In any case, the reason I don't suggest directly converting an ATX PSU into a bench PSU is because not all ATX PSUs are suitable. For example, if you use a more modern high-power PSU (500 Watts or more) with a single 12V rail design (rated upwards of 30 Amps), you could get into a very risky situation if you happen to accidentally short something on your breadboard or project(s), especially if you're using thinner wire to provide these with power. Before you know it, that wire and/or your project/breadboard would be up in a cloud of smoke, possibly setting something on fire too. An ATX PSU with more modest outputs and good protections should shut down pretty quickly if you short-circuit something by accident.

Another reason is, if your ATX PSU goes bad, you can easily replace it with another and continue to have a working bench PSU. But if you build the bench PSU into the case of the ATX PSU, now you're locked into using that PSU only as a bench PSU.

This is why I suggest the ATX PSU tester route, because it can allow you to connect any PSU you desire. And it still doubles as an ATX PSU "tester" too (well, maybe if you provide a little load on the PSU and attach an oscilloscope to the outputs ). For starters, you might want to go with a more modest and/or older PSU - something in the range of 150-300 Watts and ideally something that has good short-circuit protections in case you have an accident with your projects. My recommendation for such is usually OEM PSUs - i.e. something that came with a Dell, HP, or similar. These are typically made by Delta, HiPro / Chicony, LiteOn, and Bestec, all of which are pretty good PSUs. If you do grab an older unit from these, you might find that it needs a recap... and that's OK. Get it recapped and use it as either a bench PSU or even to test PCs. They are pretty reliable after a recap.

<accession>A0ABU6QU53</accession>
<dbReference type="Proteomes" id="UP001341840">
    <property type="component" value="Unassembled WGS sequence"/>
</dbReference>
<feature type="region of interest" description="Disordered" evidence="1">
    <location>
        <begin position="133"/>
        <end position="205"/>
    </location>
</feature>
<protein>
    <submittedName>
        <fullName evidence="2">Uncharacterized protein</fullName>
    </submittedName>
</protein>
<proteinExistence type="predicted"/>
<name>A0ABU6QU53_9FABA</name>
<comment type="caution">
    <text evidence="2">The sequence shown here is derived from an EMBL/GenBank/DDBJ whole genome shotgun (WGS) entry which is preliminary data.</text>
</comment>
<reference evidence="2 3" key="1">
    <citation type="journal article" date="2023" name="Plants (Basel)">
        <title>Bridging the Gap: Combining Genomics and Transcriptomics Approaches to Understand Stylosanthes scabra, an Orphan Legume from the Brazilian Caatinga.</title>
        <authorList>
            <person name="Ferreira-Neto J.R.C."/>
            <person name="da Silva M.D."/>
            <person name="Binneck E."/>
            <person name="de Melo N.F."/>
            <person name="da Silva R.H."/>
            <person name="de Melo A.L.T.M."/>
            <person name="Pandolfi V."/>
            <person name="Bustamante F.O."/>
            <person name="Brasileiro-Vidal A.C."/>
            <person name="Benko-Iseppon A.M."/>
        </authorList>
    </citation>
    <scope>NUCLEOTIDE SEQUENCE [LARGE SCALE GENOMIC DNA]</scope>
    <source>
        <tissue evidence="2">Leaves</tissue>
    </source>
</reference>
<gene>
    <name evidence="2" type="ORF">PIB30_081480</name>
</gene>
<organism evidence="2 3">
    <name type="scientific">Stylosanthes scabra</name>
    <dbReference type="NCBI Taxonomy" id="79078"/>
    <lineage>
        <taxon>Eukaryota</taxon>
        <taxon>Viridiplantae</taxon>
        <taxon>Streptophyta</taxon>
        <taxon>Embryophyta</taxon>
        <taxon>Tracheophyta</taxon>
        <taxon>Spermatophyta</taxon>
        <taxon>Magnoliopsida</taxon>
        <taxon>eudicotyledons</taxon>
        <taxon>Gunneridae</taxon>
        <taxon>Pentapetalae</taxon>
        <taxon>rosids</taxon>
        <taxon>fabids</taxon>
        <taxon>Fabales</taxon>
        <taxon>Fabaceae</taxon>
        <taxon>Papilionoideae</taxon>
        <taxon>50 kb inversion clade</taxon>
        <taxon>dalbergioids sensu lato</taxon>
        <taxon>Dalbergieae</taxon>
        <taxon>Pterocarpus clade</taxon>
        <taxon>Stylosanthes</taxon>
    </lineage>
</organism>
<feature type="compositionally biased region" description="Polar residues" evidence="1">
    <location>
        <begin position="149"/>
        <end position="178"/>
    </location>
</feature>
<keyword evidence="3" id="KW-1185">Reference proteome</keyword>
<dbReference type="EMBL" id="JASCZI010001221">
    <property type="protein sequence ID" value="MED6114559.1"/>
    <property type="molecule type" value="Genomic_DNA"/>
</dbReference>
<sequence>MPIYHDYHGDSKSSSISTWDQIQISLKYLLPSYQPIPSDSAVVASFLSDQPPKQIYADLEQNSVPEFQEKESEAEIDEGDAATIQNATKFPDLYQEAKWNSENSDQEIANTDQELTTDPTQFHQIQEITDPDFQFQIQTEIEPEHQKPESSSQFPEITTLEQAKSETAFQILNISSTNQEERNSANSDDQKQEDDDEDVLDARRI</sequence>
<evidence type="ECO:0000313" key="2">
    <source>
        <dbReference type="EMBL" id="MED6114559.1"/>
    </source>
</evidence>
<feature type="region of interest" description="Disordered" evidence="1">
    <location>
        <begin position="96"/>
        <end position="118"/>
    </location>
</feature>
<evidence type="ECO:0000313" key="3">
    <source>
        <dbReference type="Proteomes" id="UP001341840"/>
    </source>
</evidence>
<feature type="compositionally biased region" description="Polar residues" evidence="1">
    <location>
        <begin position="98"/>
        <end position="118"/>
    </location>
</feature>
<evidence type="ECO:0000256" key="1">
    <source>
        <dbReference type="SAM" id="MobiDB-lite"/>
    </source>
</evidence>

Right now, these are dime-a-dozen online and they have pretty well-balanced current distribution as well as good protections:
https://www.ebay.com/itm/225301555762

And here is the slightly older models of the above PSU (these lack APFC, so they may be even more reliable as a bench PSU):
https://www.ebay.com/itm/325299804670

^ This one will definitely need a recap at some point, though. Otherwise, it's a really great PSU both for testing PCs or as a bench PSU. I've documented the build quality and recap on several of these on BCN. See below links.

HIPRO P3017F3 build quality:
https://www.badcaps.net/forum/showpo...postcount=3061

HIPRO P3017F3 recap:
https://www.badcaps.net/forum/showthread.php?t=81905

Of course, you're free to use whatever other ATX PSUs you like/find/scavenge. However, keep in mind that some of the really cheap ATX PSUs may not have very good short-circuit protections. So once you find an ATX PSU to use for this project, first turn it on and test the short-circuit protections. Start by bridging the 3.3V rail to ground and seeing if the PSU shuts down. If it does, remove the short on the 3.3V and do the same for the 5V and 12V rails. If the PSU shuts down for all 3 rails, you should be good to use it. If you get smoky, jelly, glowing wires from the PSU, then it's good you didn't use it as a bench PSU.

Lastly, if you find that you really do want to have an adjustable output (approximately 1.2V to about 9.5V @ max 2 amps), you can also easily add an LM317 module board kit to your bench PSU. These are about $5 on eBay (and probably elsewhere online.) Here is one such example:
https://www.ebay.com/itm/225321298871